Archaeologists discover 1.2 million year old 'Workshop' in mind-blowing find.

Scientists have discovered a trove of nearly 600 obsidian hand-axes that were crafted more than 1.2 million years ago in Ethiopia by an unknown group of hominins, the family consisting of modern humans and our many extinct relatives, reports a new study. 

The discovery pushes the timeline of obsidian tool use back by an astonishing 500,000 years, and reveals that the hominins who lived in this part of Ethiopia, known as Melka Kunture, must have been considerably skilled crafters in order to work with this capricious material.

Obsidian is a volcanic glass that forms from rapidly cooled lava, an origin that gives this rock its typical dark color and brittle structure. As a fragile and sharp-edged glass, obsidian is a useful material for making tools and weapons, but those same qualities make it tricky to sculpt because it can so easily break and cause injuries. 

Many human cultures have relied on obsidian for both aesthetic and functional items over the past several millennia. However, the use of this glass deeper in the Pleistocene era, a period that spans roughly 2,580,000 to 11,700 is less common, with notable exceptions such as obsidian hand-axes found in Kenya that date back some 700,000 years.

Humans are the only hominins that still walk the Earth today, but our wider ancestral family once included a variety of close relatives during the Pleistocene era. Some of these bygone hominins were sculpting simple stone tools as early as 3.3 million years ago, but the use of dedicated “workshops” for tool-crafting was previously assumed to have emerged much later in the archeological record.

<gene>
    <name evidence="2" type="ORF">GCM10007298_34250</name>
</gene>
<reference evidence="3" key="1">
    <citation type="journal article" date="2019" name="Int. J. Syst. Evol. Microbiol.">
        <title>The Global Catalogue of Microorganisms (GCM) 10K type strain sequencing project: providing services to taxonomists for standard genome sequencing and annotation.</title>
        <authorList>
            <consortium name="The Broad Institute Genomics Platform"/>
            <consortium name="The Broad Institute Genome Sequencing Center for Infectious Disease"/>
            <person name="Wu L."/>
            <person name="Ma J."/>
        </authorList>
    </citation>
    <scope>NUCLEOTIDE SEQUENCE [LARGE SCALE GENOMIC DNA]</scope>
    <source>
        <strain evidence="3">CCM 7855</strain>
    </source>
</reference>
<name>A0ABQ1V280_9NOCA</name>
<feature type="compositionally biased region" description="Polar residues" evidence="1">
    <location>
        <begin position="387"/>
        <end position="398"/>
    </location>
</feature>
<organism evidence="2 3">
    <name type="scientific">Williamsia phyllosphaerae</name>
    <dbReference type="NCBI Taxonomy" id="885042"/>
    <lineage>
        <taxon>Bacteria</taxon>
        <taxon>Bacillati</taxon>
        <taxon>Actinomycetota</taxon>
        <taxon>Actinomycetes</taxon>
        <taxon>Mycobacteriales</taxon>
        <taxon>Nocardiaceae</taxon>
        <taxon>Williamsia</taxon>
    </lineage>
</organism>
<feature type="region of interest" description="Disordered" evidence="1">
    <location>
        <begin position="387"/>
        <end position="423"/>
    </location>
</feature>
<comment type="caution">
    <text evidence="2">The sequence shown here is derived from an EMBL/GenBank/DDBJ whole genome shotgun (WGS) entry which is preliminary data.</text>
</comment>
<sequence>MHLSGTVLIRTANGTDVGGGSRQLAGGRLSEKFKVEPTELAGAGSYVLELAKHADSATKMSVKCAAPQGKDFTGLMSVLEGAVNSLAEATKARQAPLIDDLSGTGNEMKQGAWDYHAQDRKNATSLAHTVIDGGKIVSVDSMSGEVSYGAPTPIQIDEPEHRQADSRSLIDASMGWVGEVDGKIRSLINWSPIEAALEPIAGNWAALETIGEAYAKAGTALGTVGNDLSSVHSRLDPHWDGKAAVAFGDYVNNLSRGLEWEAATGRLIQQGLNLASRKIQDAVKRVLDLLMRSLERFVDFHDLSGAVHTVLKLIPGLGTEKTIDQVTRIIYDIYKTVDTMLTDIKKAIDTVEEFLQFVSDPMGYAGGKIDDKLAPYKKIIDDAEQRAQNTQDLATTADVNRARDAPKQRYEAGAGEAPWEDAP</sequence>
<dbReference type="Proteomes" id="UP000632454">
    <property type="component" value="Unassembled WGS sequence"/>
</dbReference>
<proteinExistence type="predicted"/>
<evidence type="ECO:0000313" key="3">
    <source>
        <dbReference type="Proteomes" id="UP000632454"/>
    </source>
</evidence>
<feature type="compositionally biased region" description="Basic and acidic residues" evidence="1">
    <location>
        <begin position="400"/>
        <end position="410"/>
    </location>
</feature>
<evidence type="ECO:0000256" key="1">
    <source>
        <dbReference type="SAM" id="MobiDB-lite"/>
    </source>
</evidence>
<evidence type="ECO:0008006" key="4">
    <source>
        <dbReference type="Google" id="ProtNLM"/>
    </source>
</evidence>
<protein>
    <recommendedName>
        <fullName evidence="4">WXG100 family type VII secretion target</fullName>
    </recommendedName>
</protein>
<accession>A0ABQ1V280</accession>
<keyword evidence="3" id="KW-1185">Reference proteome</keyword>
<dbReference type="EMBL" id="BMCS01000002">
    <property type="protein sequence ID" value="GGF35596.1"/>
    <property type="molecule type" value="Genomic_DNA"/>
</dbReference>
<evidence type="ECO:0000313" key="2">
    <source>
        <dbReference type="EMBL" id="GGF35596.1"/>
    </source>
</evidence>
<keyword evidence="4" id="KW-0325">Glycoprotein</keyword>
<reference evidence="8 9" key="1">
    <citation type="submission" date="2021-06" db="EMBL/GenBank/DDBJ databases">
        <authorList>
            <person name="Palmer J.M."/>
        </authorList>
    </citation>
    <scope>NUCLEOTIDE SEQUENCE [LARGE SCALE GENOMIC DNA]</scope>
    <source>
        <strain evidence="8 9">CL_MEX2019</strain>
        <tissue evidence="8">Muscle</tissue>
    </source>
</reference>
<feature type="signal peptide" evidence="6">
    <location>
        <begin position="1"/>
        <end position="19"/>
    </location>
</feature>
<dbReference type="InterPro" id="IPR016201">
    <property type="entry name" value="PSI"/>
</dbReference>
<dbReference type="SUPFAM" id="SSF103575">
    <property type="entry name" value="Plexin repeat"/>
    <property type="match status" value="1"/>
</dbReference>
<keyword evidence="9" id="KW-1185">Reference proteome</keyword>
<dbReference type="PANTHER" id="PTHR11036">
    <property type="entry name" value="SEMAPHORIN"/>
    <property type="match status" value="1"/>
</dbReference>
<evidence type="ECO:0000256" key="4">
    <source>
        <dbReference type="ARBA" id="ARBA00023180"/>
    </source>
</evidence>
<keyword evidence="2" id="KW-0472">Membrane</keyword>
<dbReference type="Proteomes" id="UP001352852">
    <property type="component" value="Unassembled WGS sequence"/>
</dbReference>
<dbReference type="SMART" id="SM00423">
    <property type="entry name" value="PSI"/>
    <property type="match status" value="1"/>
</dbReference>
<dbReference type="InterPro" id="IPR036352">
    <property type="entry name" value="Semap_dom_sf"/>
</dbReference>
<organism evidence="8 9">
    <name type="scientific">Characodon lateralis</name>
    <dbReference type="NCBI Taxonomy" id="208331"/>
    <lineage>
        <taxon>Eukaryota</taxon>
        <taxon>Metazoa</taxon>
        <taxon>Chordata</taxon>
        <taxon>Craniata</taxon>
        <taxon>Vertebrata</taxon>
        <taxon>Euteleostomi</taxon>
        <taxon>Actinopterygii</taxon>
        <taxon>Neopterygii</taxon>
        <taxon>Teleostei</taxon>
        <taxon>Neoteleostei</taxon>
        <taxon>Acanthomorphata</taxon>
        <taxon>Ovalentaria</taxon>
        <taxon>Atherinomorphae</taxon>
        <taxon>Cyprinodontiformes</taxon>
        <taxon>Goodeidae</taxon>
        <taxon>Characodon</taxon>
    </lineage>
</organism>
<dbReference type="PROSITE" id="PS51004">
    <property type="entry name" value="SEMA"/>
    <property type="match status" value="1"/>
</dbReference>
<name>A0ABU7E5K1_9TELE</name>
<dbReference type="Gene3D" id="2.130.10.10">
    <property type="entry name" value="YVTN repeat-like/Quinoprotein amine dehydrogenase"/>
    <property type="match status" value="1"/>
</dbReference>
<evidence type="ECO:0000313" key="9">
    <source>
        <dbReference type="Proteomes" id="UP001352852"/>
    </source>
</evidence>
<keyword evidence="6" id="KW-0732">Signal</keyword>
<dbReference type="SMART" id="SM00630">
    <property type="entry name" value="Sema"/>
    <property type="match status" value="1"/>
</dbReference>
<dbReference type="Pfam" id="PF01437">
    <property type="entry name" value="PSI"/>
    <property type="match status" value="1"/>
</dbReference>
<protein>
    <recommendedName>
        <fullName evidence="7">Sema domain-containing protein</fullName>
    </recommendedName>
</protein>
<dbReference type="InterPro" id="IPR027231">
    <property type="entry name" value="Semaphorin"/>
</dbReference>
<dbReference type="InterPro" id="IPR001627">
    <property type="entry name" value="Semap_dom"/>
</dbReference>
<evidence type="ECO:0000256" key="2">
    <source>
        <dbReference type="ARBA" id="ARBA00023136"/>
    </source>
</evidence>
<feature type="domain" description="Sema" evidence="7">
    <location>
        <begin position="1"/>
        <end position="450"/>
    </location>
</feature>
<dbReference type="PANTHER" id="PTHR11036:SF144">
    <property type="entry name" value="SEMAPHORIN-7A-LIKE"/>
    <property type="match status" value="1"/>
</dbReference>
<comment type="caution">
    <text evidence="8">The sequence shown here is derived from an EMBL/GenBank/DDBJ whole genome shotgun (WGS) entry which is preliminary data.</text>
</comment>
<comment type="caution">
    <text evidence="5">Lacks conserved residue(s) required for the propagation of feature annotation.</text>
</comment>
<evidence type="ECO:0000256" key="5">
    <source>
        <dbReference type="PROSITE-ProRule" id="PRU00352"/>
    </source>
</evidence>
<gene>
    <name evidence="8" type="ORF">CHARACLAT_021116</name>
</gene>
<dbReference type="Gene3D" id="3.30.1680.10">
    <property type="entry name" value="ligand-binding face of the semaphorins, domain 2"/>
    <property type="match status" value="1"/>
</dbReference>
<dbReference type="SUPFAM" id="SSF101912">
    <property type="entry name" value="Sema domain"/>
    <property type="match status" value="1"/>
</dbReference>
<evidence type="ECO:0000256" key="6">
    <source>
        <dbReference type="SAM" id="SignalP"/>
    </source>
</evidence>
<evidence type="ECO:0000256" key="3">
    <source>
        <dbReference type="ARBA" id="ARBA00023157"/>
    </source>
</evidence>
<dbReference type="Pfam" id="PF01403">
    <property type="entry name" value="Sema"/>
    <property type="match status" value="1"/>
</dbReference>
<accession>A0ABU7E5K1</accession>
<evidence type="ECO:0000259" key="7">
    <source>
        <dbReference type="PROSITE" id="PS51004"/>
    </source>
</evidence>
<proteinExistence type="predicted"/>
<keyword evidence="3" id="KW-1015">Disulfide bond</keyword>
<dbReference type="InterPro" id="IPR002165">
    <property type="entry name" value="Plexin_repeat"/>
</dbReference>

The new study opens a tantalizing window into the mysterious hominin community that lived in this river ecosystem 1.2 million years ago, and learned to take advantage of some of the most challenging resources in its environment. Future discoveries may further expose the extent to which our long-lost relatives developed the adaptations that would ultimately help our own species gain a competitive edge in a beautiful, but dangerous, world.

Source: www.vice.com


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